Arteta C.,University of Oxford | Lempitsky V.,Skolkovo Institute of Science and Technology Skoltech | Noble J.A.,University of Oxford | Zisserman A.,University of Oxford
Medical Image Analysis | Year: 2016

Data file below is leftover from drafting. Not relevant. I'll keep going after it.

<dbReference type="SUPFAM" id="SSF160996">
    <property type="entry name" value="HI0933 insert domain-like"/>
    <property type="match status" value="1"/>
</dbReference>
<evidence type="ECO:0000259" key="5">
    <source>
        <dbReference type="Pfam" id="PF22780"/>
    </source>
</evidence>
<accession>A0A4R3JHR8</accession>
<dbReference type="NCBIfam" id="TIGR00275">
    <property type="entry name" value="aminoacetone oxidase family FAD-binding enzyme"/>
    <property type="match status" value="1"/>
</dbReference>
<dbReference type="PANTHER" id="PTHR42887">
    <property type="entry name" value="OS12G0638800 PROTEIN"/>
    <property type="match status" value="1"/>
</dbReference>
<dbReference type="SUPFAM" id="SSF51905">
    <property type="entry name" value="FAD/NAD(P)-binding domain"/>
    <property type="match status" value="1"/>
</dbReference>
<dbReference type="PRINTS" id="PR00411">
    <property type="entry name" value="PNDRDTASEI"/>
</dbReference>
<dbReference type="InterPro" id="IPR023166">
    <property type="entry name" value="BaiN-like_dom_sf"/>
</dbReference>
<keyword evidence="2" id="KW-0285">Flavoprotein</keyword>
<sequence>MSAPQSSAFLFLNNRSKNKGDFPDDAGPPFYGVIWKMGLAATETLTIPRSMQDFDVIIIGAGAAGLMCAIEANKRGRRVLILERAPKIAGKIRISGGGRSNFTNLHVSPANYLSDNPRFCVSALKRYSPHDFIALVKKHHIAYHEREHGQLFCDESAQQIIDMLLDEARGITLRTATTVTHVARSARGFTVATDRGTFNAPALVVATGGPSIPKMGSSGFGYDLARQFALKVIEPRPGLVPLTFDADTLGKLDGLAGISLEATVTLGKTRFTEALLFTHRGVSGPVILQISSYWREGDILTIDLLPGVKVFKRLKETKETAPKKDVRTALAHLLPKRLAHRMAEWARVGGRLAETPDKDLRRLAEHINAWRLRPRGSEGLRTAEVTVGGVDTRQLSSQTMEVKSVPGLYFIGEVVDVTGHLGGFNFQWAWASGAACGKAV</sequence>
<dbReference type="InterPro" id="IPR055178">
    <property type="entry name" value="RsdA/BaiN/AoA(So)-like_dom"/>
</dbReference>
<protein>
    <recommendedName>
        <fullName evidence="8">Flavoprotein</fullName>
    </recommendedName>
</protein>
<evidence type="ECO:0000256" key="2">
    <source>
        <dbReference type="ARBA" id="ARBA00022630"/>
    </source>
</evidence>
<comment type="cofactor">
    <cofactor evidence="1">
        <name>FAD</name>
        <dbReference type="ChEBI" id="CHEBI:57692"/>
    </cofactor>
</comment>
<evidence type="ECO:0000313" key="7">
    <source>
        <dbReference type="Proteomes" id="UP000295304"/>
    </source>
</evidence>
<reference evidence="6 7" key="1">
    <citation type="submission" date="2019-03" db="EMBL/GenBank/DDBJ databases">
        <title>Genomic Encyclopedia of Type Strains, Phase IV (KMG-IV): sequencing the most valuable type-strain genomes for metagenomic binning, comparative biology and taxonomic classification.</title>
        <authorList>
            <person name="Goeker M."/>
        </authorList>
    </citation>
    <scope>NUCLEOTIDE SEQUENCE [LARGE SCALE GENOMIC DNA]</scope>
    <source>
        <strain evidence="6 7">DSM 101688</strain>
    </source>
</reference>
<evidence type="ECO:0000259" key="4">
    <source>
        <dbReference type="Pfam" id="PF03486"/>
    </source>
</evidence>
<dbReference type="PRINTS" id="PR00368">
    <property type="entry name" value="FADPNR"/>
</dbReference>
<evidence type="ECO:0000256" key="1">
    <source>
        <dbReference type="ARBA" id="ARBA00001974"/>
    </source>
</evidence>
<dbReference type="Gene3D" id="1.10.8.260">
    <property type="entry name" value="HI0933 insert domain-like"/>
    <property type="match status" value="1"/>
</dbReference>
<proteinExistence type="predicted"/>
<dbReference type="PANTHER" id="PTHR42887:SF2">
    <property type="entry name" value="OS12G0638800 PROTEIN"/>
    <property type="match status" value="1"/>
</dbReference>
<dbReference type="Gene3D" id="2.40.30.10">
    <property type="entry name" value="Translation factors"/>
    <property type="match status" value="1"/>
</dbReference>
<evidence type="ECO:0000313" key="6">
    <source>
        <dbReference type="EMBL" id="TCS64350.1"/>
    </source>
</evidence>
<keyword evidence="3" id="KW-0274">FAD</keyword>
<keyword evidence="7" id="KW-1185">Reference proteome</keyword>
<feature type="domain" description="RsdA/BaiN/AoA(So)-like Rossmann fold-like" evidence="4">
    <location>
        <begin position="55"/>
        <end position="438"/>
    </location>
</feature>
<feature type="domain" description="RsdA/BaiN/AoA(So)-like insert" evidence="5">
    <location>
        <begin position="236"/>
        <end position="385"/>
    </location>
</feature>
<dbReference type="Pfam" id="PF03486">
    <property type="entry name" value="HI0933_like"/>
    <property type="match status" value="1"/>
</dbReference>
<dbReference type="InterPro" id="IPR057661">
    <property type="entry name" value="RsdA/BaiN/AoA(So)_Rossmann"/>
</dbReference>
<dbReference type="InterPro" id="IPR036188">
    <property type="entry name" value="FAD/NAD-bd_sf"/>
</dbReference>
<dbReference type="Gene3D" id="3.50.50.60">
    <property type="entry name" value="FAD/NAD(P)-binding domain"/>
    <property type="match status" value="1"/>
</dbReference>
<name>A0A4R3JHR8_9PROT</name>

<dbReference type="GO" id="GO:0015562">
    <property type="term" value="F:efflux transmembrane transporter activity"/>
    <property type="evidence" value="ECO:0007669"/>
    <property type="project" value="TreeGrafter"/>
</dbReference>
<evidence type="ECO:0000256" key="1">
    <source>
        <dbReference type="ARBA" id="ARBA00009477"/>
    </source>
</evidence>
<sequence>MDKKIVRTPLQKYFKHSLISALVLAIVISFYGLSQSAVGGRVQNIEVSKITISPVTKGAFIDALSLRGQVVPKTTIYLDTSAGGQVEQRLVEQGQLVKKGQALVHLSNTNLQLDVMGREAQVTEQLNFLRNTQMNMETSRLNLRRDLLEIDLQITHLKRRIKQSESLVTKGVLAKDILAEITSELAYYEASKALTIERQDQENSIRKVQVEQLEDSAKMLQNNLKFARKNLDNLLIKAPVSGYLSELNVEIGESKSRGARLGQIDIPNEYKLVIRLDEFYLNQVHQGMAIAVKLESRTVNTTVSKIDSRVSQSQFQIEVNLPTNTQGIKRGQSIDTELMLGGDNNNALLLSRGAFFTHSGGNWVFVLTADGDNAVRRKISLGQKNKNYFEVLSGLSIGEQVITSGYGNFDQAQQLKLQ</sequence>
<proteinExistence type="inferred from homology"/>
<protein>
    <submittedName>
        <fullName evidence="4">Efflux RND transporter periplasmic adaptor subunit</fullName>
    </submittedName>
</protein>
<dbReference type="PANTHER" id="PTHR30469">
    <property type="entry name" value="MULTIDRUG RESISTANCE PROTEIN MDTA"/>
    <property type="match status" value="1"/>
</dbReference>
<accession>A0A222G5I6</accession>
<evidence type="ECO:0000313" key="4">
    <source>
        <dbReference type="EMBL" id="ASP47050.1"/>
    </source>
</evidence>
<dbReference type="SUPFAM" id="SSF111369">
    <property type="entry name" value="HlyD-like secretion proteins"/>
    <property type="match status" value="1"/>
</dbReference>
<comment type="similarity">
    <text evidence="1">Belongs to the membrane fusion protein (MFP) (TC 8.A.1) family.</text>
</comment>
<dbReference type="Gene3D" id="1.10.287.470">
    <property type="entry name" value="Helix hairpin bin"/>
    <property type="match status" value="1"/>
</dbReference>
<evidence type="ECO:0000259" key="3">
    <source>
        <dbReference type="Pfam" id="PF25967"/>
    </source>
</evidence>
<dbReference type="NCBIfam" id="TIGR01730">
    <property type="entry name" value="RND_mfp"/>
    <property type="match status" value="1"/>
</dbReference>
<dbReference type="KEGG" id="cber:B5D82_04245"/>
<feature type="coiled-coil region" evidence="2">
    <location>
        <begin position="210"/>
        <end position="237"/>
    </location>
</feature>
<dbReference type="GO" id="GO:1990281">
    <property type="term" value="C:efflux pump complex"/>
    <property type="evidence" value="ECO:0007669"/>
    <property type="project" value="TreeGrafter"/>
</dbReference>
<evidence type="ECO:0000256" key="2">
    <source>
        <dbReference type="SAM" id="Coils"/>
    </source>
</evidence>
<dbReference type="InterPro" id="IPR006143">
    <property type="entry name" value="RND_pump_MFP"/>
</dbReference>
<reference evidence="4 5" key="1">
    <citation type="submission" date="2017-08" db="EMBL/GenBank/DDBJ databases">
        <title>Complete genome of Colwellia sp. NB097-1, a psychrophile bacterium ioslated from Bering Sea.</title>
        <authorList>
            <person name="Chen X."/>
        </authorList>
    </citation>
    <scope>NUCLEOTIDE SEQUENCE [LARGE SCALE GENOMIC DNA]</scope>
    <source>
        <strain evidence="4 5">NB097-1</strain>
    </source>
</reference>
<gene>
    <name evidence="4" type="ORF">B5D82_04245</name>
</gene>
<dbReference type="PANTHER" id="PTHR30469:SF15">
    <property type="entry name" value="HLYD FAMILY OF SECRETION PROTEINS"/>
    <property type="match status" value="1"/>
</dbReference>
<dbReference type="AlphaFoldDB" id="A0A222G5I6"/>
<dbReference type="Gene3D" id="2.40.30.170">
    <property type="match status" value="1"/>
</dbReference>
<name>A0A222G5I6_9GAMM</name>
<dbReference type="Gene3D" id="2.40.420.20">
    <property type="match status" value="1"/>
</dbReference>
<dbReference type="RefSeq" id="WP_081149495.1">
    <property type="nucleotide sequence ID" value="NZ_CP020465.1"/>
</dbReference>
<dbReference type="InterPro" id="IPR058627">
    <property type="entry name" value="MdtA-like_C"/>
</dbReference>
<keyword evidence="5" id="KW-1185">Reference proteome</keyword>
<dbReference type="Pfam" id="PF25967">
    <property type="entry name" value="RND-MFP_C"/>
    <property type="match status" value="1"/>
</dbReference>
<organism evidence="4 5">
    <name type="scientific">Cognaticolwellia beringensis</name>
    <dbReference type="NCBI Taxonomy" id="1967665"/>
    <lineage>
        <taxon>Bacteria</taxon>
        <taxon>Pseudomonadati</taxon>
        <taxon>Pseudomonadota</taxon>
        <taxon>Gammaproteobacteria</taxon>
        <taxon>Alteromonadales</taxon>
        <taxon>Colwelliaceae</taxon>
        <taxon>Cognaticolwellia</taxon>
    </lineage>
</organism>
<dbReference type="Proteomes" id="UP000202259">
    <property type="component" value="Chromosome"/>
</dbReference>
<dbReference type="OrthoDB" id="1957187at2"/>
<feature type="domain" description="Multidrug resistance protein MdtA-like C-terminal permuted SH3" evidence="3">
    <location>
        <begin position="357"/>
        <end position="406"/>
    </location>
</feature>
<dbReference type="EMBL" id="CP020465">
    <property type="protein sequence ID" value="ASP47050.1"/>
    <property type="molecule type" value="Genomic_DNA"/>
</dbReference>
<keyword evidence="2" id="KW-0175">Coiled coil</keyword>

In many microscopy applications the images may contain both regions of low and high cell densities corresponding to different tissues or colonies at different stages of growth. This poses a challenge to most previously developed automated cell detection and counting methods, which are designed to handle either the low-density scenario (through cell detection) or the high-density scenario (through density estimation or texture analysis).The objective of this work is to detect all the instances of an object of interest in microscopy images. The instances may be partially overlapping and clustered. To this end we introduce a tree-structured discrete graphical model that is used to select and label a set of non-overlapping regions in the image by a global optimization of a classification score. Each region is labeled with the number of instances it contains - for example regions can be selected that contain two or three object instances, by defining separate classes for tuples of objects in the detection process.We show that this formulation can be learned within the structured output SVM framework and that the inference in such a model can be accomplished using dynamic programming on a tree structured region graph. Furthermore, the learning only requires weak annotations - a dot on each instance. The candidate regions for the selection are obtained as extremal region of a surface computed from the microscopy image, and we show that the performance of the model can be improved by considering a proxy problem for learning the surface that allows better selection of the extremal regions. Furthermore, we consider a number of variations for the loss function used in the structured output learning.The model is applied and evaluated over six quite disparate data sets of images covering: fluorescence microscopy, weak-fluorescence molecular images, phase contrast microscopy and histopathology images, and is shown to exceed the state of the art in performance. © 2015 Elsevier B.V.